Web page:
Texturally, François-Xavier Roth and Les Siècles’ serve up diaphanous performances.
Contra-Tiempo sees the pandemic as an invitation for transformation: the performance questioned who we are, how do we move among each other, and what gives us joy.
Body and Soul generates a whirligig of passions — joy, frustration, pleasure, and rage.
Re-envisioning and performing this beloved classic ballet with dancers that identify as disabled seems to me to be the definition of courageous.
Bottom line: these are excellent performances and a valuable documentation of Elliott Carter’s early work.
Egon Wellesz’s Weimar era critique of the cruelty of nations that are victorious in war still rings hauntingly true.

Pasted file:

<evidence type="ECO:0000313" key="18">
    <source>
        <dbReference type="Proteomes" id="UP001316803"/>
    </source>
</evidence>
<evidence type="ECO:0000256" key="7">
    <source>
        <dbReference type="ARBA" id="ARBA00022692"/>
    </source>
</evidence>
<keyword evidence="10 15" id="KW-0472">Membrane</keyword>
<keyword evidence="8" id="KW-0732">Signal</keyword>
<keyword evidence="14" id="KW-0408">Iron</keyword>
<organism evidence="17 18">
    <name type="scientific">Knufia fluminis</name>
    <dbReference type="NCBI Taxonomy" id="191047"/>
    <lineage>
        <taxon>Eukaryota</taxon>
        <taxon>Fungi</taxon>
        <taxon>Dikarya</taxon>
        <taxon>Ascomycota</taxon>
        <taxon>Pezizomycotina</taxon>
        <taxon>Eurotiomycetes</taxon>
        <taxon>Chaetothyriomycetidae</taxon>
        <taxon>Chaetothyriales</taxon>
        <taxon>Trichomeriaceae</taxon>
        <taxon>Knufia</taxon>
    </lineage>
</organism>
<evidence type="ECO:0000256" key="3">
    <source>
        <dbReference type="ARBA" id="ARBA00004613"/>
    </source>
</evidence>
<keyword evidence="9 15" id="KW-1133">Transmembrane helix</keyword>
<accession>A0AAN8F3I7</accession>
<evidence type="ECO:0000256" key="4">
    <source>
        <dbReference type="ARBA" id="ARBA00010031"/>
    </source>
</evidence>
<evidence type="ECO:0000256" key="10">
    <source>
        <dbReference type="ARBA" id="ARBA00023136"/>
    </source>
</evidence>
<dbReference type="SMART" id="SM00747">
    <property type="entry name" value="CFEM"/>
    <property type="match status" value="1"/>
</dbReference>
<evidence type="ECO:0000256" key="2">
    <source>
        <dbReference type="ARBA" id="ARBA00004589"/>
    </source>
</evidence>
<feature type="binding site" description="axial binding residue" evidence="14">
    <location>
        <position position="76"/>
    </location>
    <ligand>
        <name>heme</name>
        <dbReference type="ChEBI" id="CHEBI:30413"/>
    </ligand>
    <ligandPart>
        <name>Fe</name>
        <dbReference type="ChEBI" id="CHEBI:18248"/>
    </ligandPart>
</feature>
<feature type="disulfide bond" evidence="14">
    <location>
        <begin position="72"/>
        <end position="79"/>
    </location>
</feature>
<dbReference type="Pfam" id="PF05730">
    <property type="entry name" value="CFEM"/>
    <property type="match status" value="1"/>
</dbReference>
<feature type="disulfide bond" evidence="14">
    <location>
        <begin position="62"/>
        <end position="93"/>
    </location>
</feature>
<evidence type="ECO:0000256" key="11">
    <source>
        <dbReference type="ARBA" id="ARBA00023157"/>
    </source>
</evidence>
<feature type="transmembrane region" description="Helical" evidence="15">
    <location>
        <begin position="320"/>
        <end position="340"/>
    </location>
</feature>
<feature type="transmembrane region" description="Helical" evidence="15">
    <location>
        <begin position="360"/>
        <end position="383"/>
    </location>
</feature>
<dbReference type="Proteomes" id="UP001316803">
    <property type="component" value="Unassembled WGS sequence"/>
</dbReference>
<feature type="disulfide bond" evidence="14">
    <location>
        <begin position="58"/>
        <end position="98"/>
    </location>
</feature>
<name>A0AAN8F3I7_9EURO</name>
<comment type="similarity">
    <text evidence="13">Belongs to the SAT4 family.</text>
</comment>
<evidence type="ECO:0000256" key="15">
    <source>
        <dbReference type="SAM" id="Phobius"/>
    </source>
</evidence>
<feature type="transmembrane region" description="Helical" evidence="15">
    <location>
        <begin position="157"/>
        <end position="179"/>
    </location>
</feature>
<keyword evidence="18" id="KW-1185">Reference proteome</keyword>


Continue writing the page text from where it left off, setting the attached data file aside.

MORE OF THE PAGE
The 51-minute piece represents a digital time capsule. It comprises 16 short episodes — reflections in movement of lives caught inside the pandemic — crafted by dance-maker collaborators.
Community is what I miss most of all the pandemic’s deprivations—doing stuff with others.
The film allowed me to see the dancers’ connections to each other, and their connections to the quarries themselves.
Dohnányi and Schnitzler’s “pantomime” The Veil of Pierrette receives its first, and resplendent, recording.